Vroom! Babababababababababa Vroom! The sleek red Pitts stunt plane’s engine fired up, and before I knew it we started slowly rolling down the thin black stretch of taxiway toward the runway. At the controls was experienced stunt pilot Spencer Suderman, and I was in the front passenger seat! It was a warm and sunny California day, and the deep blue sky starkly contrasted the sea of farmland around us. We were at a small airport in Madera, CA, otherwise known as the middle of nowhere.
It was the 2010 Madera Air Show, which was reason that Spencer, my dad, and I were at Madera. They were handing out free samples of jelly beans, courtesy of Jelly Belly®, to the spectators. The small, white packages filled with those heavenly beans were tempting me into grabbing a handful. As I was about 11 at the time, I was not very wise and did not have the most common sense. Accordingly, I was also in love with jelly beans. Something about the succulent, juicy, multicolored beans made my mouth water at the thought of the sweet and sour flavors seeping out to meet my waiting taste buds.
My pre-teen urge for candy conflicted painfully with my more mature common sense. I knew that I was going for an aerobatic flight later, but the colorful and delicious-looking jelly beans just looked so good! Besides, one packet wouldn’t kill me. Boy was I wrong.
Two hours and hundreds of jelly beans later, we were in the startup area checking our magnetos right before takeoff. The 300+ horsepower Lycoming IO-540 engine was screaming at us, and the brakes begging to be let loose. I was beginning to feel queasy, as I had given in to my cravings and devoured countless decadent beans of goodness. However, now I was afraid that they would come back up like beans outta hell, and ruin my otherwise excellent flight.
Just then, Spencer released the brakes and the plane shot forward like a rocket. The propeller ate up the tarmac as we gained speed, and the lines on the blacktop just looked like dots as we accelerated beyond comprehension. My hands were clenched tightly in a death grip around the metal bars surrounding me in the cockpit. Across the field, the telephone poles looked like a picket fence. By now we were about 500 feet above the endless sea of farms that stretched far beyond the horizon. I don’t remember exactly how it went, but at some point I’m sure Spencer asked me if I wanted to do some aerobatics, to which I naturally replied “Of Course!”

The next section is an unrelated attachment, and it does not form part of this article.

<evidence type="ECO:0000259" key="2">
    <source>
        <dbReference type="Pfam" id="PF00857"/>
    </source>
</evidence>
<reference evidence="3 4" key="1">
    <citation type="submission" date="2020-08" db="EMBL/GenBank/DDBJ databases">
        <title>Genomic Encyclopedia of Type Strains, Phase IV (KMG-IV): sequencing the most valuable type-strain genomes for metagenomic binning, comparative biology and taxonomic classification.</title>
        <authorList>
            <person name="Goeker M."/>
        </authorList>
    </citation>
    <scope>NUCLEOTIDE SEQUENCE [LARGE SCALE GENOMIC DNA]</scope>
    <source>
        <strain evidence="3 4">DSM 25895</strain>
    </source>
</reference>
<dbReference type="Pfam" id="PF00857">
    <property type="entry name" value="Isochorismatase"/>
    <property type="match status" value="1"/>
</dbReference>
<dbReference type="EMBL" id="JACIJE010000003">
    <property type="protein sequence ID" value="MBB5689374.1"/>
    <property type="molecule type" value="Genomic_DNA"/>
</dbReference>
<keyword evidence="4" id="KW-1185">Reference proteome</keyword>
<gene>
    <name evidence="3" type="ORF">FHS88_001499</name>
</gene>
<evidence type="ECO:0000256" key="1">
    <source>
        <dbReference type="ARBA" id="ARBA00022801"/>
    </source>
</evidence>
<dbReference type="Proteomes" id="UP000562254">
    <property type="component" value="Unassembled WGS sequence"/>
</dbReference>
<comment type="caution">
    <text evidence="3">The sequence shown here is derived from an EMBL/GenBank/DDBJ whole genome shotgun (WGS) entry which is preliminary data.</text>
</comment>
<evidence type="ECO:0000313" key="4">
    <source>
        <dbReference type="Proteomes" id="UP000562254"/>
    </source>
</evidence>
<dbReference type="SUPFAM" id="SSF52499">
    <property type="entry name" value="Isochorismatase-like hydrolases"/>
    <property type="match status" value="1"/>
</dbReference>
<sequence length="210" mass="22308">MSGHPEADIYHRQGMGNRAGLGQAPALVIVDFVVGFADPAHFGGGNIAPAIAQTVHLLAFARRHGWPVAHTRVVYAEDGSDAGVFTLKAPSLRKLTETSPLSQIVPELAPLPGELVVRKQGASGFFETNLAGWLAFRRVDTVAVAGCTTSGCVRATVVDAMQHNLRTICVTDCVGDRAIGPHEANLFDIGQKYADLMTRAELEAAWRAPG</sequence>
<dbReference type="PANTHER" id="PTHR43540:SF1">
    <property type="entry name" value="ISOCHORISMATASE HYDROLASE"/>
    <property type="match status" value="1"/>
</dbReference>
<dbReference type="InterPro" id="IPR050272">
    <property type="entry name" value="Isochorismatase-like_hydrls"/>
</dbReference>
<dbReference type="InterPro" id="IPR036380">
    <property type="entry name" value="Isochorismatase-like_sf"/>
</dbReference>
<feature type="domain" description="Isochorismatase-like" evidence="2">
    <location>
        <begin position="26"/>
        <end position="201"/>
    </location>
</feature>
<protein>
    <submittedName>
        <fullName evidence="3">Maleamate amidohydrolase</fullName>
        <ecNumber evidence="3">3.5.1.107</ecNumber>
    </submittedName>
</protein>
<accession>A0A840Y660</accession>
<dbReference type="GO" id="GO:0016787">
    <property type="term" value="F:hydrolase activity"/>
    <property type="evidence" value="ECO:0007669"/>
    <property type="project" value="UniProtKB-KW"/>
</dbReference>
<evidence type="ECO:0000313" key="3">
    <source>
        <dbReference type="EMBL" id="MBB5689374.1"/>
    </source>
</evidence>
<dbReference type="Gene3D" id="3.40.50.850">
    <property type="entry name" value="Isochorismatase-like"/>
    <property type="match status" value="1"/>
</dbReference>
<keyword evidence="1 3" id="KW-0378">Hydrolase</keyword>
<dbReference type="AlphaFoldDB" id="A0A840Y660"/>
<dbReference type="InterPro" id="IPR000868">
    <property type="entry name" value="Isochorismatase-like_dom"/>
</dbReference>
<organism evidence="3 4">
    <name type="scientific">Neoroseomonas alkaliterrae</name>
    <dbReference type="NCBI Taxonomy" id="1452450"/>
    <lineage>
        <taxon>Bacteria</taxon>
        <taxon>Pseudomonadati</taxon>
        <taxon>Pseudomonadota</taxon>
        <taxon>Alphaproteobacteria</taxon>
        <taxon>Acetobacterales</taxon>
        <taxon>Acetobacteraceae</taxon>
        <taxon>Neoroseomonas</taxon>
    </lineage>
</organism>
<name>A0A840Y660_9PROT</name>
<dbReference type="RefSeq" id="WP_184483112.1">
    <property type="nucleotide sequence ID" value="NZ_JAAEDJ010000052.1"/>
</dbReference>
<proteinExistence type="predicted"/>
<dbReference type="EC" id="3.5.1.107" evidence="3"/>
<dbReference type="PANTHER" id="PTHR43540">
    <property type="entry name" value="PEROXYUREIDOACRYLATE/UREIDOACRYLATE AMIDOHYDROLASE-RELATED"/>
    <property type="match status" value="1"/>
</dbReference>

We started off, as I remember, with some standard aileron rolls, and then it was my turn to fly. Spencer had me do some wide angle turns and also some tight, knife-edge turns. It’s the oddest feeling; doing steep turns in an aircraft. You feel as if you’re on a magic carpet, and if you turn too steeply you’ll fall off and plummet toward the ground so far below. Even though it’s impossible to fall out of an airplane when the canopy is closed, the cockpit is sealed, and you’re all belted in, you just get that instinctive feeling of mortal danger. Despite my entire body screaming for me not to pitch the airplane, I still did, to my surprised enjoyment. Once you understand that you are in complete control of this mighty aerial machine, the scary feeling of falling to your doom disappears, and that’s when you can begin to have fun. We did turns of all pitches and angles, some loops, hammerheads, and more.
Hammerheads were, and still are, my favorite aerobatic maneuver. You start off going straight up, but once the plane stalls out and can’t continue flying anymore, there’s this magical moment where the plane hangs on its propeller and seems to kiss the heavens themselves. It only lasts a split second, but it feels like you’re suspended in time and space. But when it’s over, it’s definitely over. You kick left or right on the rudder and the plane swings over and plummets at an alarming rate. You can do rolls on the way down, and once the plane decides to start flying again, or you get low enough to the ground, you pull up on the control stick and get pushed back into your seat as your body weight increases by two or three times its normal weight. It’s simply amazing; the feeling of weightlessness as you wait for the plane to begin falling. It’s as if you are exempt to the laws of space, time, and gravity; as if you don’t have to adhere to the laws of physics.
However, my stomach was beginning to get anxious. All those jelly beans were getting restless, and that was not a good thing considering I was doing gut-wrenching aerobatics high over the plains of the San Joaquin Valley. I sheepishly told Spencer how I felt, and he seemed to understand. We started to turn back, but even though my stomach was done doing aerobatics, I wasn’t. I was still looking for some thrills, and asked Spencer if we could maybe do one more loop. He agreed, and the world became inverted one more time as we ascended through wispy white clouds.
We slowly headed back toward Madera, doing small and gentle aerobatics along the way. The contents of my stomach were still trying to free themselves from the confines of my belly, but to no avail, as I was doing my best to keep them where they belong. Deep in the never-ending expanse of farms, I spotted a thin strip of grey asphalt that I knew was the airfield. As our wheels touched down on the tarmac, I looked back on the day’s experiences: the delicious jelly beans, the hair-raising aerobatics, and the queasiness of my stomach. I should never have pigged out on jelly beans, and it was a lesson I shall not soon forget. I had learned my lesson; that was for sure, and I would never make the same mistake again: Self control is necessary for pretty much everything. But I also learned another valuable lesson that day: Never eat too many jelly beans before doing aerobatics!